Patient experience surveys are commonplace in UK hospitals and care settings. Here, Marc Elliott and Rebecca Anhang Price consider seven myths about the relevance and fairness of this practice and question how they really contribute to service improvement and patient satisfaction.
Patient experience measures are being publicly reported in increasing numbers and included in pay-for-performance programmes, but critics express concern about the relevance and fairness of using information from patient experience surveys as indicators of health care quality. In an article titled, Should Health Care Providers Be Accountable for Patients' Care Experiences?, published in the Journal of General Internal Medicine, we debunked a selection of the most prevalent myths:
- Myth #1: Patients don't have the expertise to answer questions about the quality of their health care. Surveys used in public reporting such as the consumer assessment of health care providers and systems (CAHPS) surveys in the U.S. and the GP patient survey (GPPS) in the UK ask about patient experience, not technical quality of care. And patients are the best and only source of that information.
- Myth #2: Patient experience is too subjective to be actionable. Good patient surveys measure specific care experiences, like whether the health care provider communicated in a way that the patient understood. Information from such surveys can help to identify aspects of care that could be changed to improve patient experience.
- Myth #3: Emphasising patient survey results encourages providers to meet patient expectations for their care, rather than to provide appropriate care. Research suggests that patients value how well their provider communicates more than whether he or she offers a specific treatment. Making sure that patients are involved in treatment plans is another way to improve patients' ratings of their care experiences.
- Myth #4: There is a tradeoff between good patient experiences and high-quality clinical care. There's no tradeoff. Dozens of studies have found either positive or no association between ratings of patient experience and ratings of clinical quality, suggesting that it's possible for health care providers to simultaneously offer better patient experiences and better clinical quality.
- Myth #5: It's not fair to compare patient experience scores across health care providers or health plans because some factors beyond their control can affect their scores. It's true that factors like deprivation can affect patient experience scores. But such differences can be accounted for by a statistical technique called case-mix adjustment, which makes it possible to estimate how providers would score if they all served the same patients. Case-mix adjustment levels the playing field.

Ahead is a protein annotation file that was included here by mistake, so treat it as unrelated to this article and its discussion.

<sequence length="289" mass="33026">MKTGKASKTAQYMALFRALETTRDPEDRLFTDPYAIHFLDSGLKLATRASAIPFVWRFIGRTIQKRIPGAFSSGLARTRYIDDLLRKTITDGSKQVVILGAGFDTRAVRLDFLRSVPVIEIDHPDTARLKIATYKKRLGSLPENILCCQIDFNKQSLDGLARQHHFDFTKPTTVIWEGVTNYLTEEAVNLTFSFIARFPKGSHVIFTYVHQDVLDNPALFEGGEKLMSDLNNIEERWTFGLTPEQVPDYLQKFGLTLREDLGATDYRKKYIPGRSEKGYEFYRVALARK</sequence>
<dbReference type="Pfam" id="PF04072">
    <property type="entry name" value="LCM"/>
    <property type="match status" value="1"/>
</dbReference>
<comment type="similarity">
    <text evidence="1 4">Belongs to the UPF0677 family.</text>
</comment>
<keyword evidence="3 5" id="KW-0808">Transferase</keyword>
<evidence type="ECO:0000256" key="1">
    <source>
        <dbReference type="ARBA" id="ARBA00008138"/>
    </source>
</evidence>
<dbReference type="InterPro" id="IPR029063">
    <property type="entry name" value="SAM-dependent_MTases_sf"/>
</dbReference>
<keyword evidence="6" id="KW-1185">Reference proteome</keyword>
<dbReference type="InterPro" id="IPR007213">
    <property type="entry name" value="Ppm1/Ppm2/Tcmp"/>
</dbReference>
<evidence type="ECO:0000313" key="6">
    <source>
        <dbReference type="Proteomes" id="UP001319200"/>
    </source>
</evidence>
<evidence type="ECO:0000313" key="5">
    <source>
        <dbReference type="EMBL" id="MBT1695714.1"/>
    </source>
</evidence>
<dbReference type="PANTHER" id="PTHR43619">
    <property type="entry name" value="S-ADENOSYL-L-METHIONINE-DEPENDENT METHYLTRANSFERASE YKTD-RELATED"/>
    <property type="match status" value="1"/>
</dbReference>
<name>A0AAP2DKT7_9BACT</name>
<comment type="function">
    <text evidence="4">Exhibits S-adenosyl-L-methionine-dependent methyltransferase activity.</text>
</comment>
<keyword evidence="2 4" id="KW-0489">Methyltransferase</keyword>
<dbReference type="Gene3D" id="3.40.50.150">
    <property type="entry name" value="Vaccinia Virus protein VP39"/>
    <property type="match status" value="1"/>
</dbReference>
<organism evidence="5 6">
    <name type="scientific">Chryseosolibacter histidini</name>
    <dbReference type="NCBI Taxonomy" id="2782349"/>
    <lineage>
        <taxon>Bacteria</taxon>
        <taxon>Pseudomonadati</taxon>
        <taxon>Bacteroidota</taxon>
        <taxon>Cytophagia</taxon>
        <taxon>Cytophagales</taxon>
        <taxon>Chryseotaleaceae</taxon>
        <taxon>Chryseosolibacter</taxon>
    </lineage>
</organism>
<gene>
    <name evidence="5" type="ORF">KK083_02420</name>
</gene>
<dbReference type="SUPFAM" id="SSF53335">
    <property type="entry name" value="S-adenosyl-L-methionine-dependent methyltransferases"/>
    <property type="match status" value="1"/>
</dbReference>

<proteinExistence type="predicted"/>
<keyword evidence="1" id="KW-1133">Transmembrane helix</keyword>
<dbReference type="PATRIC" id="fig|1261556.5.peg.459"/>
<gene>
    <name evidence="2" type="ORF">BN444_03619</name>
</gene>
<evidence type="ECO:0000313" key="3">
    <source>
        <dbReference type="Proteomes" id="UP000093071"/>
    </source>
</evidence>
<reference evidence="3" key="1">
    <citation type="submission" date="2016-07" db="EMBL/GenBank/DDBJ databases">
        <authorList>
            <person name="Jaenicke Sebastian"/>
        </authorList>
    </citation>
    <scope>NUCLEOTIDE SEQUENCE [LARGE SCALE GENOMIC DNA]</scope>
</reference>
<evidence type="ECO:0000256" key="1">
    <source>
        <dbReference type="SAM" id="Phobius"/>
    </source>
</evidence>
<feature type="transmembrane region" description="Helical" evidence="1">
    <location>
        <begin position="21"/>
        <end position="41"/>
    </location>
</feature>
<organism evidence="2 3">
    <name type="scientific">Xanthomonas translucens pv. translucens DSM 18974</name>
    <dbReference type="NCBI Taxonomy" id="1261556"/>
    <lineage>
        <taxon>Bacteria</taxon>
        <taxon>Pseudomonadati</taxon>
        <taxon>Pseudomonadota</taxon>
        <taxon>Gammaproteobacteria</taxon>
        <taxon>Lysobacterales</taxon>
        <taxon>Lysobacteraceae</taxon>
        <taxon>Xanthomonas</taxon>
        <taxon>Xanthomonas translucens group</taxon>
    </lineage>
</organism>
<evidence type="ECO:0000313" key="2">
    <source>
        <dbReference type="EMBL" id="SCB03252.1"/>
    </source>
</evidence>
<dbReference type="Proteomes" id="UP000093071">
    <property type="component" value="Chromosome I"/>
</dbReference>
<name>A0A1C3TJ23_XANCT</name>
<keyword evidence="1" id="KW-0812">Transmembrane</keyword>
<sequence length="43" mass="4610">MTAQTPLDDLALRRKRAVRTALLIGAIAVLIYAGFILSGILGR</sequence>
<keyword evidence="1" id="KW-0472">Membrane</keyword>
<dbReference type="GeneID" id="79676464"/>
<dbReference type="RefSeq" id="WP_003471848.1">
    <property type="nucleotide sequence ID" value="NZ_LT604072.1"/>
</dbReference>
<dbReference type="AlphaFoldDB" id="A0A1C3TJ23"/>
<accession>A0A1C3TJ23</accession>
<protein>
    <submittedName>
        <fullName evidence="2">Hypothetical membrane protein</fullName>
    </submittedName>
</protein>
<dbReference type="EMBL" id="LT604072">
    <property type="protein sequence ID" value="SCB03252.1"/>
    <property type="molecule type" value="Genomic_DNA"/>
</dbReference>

- Myth #6: Only patients who have very good or very bad experiences take the surveys, so the results are biased. Although the possibility of bias is important to remember, studies have not found evidence that response rates bias comparisons of case-mix adjusted patient experience scores.
- Myth #7: There are faster, cheaper, and more customised ways to gather information about patient experiences. Patients may find approaches such as online reviews less burdensome, and providers might see customised surveys as more immediately relevant for quality improvement than standardised surveys such as CAHPS or GPPS. But making fair comparisons between practices, providers, or plans requires standardised and consistent measurement such as that provided by the CAHPS or GPPS surveys.
Patient experience with care is an essential element in any assessment of health care quality. Patient experience surveys give patients a voice, and — when conducted and analysed according to rigorous standards — provide fair and relevant indicators that complement other metrics of health care quality to monitor and improve care.
Rebecca Anhang Price is a senior policy researcher at the nonprofit, nonpartisan RAND Corporation and is an associate director of the Health Services Delivery Systems program of research within RAND Health. Marc N. Elliott is a senior principal researcher at RAND, where he holds the distinguished chair in statistics.
This commentary originally appeared on Future Hospital Partners Network on May 16, 2016. Commentary gives RAND researchers a platform to convey insights based on their professional expertise and often on their peer-reviewed research and analysis.